Out of print for more than 30 years, now available for the first time as an eBook, this is the controversial story of John Wooden's first 25 years and first 8 NCAA Championships as UCLA Head Basketball Coach. This is the only book that gives a true picture of the character of John Wooden and the influence of his assistant, Jerry Norman, whose contributions Wooden  ignored and tried to bury.

Compiled with more than 40 hours of interviews with Coach Wooden, learn about the man behind the coach. The players tell their stories in their own words.

Click the book to read the first chapter and for ordering information. Also available on Kindle.

Sports Medley: Last Year’s Dodgers Heroes and NBA TV 4 May 15

by Tony Medley

Following Up on Dodgers’ Castoffs:

Dee Gordon, 2b, Miami: .423 and leading the league in batting as of Saturday (the next day he went 3 for 3 to up his average to .440);

Matt Kemp, of, San Diego: .330

James Loney, 1b, Tampa Bay: .321; Unmentioned in Los Angeles, in 2014 Loney hit .290 to .276 of his replacement, Adrian Gonzalez.

Hanley Ramirez, if-of, Boston: .281.

How Does Don Mattingly Think? Or are we assuming facts not in evidence? How can Justin Turner remain a substitute when he’s a better hitter than anyone else on the team? Vin Scully gives the excuse that he’s “not strong enough” to play every day. Not strong enough? That’s a little hard to believe. He’s a professional athlete, only 30 years old, 5-11 and weighs 205. I always get a kick when I hear some baseball player or manager say that some player “needs a rest.” A baseball game is around three hours long. Half of that time a player spends sitting on the bench while his team bats. That means that his “work” for the day is standing in the infield or outfield for 90 minutes or less each day…for half a year. Wow; that’s really tough work. I’m sure all these guys think it would be much less fatiguing working in a coal mine or digging ditches or delivering mail or picking cotton 8 hours a day every day of the year, year in and year out instead. Then they wouldn’t need a rest. Standing at third base for 90 minutes a day is much more wearing. Please, please, please, don’t make me play baseball for a living. Anything but that! I don’t have the energy for that! And was Turner so weak that he was unable to play in even one of last year’s playoff games when Mattingly limited him to three pinch-hitting appearances despite his baseball-topping .340 batting average?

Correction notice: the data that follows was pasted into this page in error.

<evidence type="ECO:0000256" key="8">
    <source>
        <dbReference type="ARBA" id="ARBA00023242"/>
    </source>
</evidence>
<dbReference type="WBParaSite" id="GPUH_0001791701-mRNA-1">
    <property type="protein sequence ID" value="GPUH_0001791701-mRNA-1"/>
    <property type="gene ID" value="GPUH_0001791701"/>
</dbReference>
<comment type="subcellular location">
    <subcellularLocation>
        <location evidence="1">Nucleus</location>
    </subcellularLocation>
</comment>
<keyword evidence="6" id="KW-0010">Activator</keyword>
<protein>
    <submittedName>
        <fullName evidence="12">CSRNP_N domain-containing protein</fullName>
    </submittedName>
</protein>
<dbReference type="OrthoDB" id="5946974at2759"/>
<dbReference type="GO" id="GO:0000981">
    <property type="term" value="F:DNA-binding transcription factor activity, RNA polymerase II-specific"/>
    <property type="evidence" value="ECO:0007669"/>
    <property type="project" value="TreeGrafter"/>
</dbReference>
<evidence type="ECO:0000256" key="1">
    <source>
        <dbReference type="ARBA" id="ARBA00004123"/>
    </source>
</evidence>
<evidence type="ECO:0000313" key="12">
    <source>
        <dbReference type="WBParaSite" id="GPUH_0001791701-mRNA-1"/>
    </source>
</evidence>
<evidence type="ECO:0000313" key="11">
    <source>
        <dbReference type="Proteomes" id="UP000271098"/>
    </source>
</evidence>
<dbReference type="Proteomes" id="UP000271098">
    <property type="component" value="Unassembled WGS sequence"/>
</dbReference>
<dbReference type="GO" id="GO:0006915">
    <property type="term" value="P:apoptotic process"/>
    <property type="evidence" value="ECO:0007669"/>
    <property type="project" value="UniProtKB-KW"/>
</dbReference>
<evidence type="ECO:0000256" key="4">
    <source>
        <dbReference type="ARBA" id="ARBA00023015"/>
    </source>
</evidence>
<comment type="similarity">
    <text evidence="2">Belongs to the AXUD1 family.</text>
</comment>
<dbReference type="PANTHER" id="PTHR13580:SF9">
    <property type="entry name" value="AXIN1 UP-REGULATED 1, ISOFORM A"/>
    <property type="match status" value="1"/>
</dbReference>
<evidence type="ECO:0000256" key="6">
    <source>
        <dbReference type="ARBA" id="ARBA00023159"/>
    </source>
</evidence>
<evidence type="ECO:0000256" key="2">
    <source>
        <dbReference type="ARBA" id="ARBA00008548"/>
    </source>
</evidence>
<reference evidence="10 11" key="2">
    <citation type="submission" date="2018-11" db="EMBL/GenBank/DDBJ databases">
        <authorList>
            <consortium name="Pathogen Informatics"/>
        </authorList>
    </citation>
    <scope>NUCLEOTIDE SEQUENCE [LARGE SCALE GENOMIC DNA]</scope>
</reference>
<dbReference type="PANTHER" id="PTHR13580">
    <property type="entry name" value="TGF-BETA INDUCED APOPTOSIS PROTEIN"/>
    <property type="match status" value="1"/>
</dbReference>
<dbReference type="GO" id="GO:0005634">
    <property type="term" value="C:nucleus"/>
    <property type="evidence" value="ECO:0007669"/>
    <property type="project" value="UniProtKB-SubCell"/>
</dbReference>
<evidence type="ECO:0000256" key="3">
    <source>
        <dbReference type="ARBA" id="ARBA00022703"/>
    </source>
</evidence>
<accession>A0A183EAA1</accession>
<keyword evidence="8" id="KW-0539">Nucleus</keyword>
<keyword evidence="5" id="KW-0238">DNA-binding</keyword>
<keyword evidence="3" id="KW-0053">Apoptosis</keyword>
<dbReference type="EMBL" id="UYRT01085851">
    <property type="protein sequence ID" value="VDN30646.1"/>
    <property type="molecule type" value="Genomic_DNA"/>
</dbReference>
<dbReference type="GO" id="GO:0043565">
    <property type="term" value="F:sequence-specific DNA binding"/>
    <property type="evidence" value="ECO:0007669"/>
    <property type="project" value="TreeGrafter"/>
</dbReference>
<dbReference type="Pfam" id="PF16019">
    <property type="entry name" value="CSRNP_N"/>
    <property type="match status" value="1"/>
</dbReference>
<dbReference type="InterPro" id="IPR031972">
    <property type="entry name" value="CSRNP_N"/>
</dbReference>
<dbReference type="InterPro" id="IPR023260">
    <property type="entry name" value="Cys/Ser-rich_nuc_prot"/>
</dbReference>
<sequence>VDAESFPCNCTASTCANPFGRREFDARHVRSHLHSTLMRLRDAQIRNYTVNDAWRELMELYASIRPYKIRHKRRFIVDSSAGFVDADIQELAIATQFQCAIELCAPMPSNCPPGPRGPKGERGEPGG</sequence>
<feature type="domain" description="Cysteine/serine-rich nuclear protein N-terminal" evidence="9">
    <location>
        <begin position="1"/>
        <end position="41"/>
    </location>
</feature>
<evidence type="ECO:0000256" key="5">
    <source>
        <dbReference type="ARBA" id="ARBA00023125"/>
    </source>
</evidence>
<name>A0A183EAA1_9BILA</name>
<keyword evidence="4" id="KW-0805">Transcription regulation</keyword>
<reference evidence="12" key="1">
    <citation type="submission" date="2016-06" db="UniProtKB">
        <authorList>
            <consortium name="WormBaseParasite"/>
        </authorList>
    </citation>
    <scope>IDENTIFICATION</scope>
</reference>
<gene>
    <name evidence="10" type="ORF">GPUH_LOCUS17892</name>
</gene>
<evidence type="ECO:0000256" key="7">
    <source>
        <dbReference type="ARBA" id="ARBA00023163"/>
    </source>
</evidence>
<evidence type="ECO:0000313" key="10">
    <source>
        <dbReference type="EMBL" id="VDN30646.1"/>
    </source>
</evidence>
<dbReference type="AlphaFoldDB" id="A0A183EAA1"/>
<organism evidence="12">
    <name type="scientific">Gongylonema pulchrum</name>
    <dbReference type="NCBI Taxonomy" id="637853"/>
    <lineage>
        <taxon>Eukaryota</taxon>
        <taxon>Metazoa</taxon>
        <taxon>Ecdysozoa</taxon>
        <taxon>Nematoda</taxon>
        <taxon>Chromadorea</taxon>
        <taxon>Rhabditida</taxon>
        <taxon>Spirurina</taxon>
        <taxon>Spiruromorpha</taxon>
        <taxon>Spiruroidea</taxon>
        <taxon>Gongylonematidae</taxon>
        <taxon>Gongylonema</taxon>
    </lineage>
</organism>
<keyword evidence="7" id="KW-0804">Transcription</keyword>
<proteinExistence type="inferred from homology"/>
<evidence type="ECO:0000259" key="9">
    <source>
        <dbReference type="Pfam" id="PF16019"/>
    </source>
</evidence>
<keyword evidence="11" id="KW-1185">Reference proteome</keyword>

And how can Donnie Baseball bat a .180 hitting shortstop (.118 in the last 14 games), ancient 36-year-old Jimmy Rollins, at leadoff or in the second spot? It’s not as if Rollins is in a slump, as Vin Scully intimates. His batting averages for the last three years are .250 in 2012, .252 in 2013, and .243 in 2014, so it’s unlikely he’s going to have some magical renaissance at the plate at this late age. Scully claims Rollins has been wonderful in the field, ignoring the obvious fact that he’s lost at least one step in the field from his MVP prime 8 years ago, if not two. As long as the Dodgers lead the league, I guess nobody cares, and if Vin Scully says it, it must be gospel (readers of my column will recall the Jackie Robinson incident and know that’s not true).